Do videos take a lot work to produce? Well this is the guy to ask, a UK Certified Financial Planner by the name of Pete Matthew of Meaningful Money. I’ve provided a link here to Episode Number 288 (!) in his series of videos. He covers a very broad range of financial topics in his videos, one topic in each video and shoots them in a wide range of different locations, many in very scenic spots. He even has a sponsor of his videos now!

What I like about these videos is his commitment to the medium, the range of topics covered which really give him the opportunity to demonstrate the breadth of his expertise and again, that he obviously doesn’t take himself too seriously while getting serious messages across.

If you want to see more in this series of videos, click here and you will see that each item in the main navigation bar leads to a range of videos.

Plan4Life (UK)

This video is a bit longer than the optimal length, but what I like about it is the refusal to succumb to the old adage of “Never work with kids or animals!” This video looks at each of the stages in our lives and the financial objectives of each of them. And using kids to make the video in the process.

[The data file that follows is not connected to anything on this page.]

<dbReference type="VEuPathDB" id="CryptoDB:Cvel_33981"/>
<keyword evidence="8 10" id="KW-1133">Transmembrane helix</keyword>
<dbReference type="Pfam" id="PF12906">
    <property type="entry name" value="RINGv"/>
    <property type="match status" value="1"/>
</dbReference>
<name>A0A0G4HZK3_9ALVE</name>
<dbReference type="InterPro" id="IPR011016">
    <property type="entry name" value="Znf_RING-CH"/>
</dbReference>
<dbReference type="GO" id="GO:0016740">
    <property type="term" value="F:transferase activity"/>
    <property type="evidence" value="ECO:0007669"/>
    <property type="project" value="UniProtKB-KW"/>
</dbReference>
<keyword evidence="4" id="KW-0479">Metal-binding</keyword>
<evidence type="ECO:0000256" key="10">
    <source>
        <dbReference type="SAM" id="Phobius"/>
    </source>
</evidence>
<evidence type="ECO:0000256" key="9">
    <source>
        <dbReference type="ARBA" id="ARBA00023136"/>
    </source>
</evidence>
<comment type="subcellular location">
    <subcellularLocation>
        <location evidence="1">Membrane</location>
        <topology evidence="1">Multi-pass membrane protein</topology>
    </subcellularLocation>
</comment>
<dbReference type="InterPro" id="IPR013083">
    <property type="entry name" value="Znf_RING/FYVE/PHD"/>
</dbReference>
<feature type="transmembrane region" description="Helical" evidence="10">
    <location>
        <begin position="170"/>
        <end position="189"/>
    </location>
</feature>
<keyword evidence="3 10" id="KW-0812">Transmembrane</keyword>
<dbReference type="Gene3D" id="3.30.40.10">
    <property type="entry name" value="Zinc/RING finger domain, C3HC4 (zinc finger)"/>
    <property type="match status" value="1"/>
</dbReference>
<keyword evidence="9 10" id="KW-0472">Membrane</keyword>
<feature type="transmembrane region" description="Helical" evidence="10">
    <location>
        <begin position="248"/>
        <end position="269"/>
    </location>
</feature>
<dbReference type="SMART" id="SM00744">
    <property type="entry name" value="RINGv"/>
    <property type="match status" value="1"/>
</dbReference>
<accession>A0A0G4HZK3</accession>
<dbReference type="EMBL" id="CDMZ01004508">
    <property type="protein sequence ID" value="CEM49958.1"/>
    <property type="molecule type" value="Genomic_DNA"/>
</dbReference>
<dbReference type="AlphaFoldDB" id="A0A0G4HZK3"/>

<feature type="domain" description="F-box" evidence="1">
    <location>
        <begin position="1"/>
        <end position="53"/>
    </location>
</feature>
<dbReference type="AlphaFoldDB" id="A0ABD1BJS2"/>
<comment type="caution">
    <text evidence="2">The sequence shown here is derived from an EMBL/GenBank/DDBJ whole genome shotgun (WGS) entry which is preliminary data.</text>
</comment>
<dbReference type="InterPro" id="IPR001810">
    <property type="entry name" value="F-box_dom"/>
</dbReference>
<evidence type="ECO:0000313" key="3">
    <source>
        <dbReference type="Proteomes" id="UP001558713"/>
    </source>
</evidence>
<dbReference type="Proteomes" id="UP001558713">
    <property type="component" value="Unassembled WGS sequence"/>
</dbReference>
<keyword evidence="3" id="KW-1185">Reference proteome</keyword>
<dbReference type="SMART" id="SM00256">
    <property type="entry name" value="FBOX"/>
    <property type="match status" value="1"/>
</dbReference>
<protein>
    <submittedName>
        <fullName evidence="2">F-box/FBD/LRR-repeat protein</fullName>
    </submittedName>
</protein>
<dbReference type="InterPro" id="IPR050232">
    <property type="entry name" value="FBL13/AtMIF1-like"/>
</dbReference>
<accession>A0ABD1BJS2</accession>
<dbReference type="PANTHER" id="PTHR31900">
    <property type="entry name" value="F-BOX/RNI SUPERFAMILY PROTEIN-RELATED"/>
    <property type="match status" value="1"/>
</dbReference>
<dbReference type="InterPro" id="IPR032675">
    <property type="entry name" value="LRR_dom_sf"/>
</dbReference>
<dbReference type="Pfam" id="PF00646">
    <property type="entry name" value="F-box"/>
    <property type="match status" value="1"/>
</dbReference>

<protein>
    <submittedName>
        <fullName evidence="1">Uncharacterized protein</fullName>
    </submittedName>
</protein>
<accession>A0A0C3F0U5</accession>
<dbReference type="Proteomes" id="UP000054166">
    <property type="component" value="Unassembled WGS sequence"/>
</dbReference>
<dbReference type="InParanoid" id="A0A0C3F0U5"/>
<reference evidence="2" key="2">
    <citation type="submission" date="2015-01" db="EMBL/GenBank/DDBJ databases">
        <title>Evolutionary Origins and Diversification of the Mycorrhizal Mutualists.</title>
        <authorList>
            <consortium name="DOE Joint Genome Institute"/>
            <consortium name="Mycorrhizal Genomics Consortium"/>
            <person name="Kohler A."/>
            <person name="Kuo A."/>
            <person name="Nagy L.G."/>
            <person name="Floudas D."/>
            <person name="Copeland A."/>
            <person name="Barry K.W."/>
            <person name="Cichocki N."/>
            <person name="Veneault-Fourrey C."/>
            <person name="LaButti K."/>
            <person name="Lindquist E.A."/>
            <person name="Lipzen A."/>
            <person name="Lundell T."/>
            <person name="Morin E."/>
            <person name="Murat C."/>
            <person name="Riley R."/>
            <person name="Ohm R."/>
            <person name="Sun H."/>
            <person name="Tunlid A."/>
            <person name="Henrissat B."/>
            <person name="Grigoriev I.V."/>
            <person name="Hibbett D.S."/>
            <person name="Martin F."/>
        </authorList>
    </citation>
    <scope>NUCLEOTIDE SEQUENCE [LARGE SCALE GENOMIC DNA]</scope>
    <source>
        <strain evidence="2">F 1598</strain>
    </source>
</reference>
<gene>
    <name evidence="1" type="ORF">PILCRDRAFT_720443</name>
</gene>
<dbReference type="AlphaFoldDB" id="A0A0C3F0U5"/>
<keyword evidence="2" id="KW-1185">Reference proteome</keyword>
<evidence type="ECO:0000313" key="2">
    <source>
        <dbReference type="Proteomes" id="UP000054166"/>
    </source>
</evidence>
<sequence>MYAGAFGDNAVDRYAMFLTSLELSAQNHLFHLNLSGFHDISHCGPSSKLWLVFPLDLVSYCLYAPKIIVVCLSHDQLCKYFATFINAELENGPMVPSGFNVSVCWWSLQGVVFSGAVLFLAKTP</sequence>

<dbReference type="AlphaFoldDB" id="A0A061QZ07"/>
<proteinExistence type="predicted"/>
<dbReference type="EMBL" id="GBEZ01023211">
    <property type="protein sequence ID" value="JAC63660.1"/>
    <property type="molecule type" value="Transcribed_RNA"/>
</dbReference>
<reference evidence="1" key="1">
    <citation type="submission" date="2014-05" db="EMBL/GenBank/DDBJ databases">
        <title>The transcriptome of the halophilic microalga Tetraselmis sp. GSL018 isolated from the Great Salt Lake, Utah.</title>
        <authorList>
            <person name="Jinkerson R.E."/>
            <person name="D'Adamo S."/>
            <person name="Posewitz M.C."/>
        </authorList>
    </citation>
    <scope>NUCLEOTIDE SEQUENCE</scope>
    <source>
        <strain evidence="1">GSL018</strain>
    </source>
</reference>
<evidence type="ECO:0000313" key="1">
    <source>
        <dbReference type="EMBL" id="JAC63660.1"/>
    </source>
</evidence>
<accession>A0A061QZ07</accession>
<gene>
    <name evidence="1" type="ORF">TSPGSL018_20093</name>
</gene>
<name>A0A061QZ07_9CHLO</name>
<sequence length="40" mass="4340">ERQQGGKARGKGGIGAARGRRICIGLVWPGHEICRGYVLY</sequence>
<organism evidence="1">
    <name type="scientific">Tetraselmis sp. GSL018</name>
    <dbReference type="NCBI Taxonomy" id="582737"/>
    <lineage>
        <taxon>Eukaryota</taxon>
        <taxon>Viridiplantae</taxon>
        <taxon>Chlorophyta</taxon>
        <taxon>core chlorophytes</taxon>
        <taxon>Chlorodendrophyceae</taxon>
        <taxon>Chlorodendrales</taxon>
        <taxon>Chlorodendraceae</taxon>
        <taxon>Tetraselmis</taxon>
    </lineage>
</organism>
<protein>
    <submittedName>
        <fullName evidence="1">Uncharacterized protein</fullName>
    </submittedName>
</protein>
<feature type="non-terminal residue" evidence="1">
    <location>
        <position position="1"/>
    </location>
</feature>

What I like about this video is the focus on financial objectives and again, a business not taking itself too seriously in the process. Click on the link here to be taken to this video.

Click on the homepage of this site too – they’ve a nice introduction video to their business using graphics rather than people.

 

And finally, one other video with nothing to do with financial services! You may have seen it already, it was made about 18 months ago, but it’s a great demonstration of how a serious message can be delivered in an engaging fashion. It’s a safety video by Metro trains in Melbourne, Australia that has started a whole cult of copycat videos, online games etc. and has already been viewed by more than 80 million people! Now that’s viral!! Be careful, the tune will stick in your head for ages too…

 

Have you seen any other excellent videos by Financial Advisers? Come on, don’t keep them to yourself, please leave links to them in the comments below!

Why do clients leave you?

We’ve all cheerily picked up the phone at one stage or another when a client calls, only to suffer that sinking feeling as the client goes on to explain that they are in fact moving their business to another adviser. Often you don’t even get a call, the business just quietly moves. So why do clients actually move their business and put themselves through the hassle of agency transfer letters, bringing a new adviser up to date with their affairs etc.

It’s not about price, or at least very rarely.

The management consultancy firm Bain carried out research some time ago among a large group of accountants, 360 of them in fact. While I know they are not financial advisers, it’s a relevant survey as accountants are service providers in the financial space with SME’s and professional clients. When asked, 80% of the accountants felt they delivered above average service. The researchers also asked the same question of 360 clients, one from each accountant. Just 8% of them felt they got above average service. What a perception gap!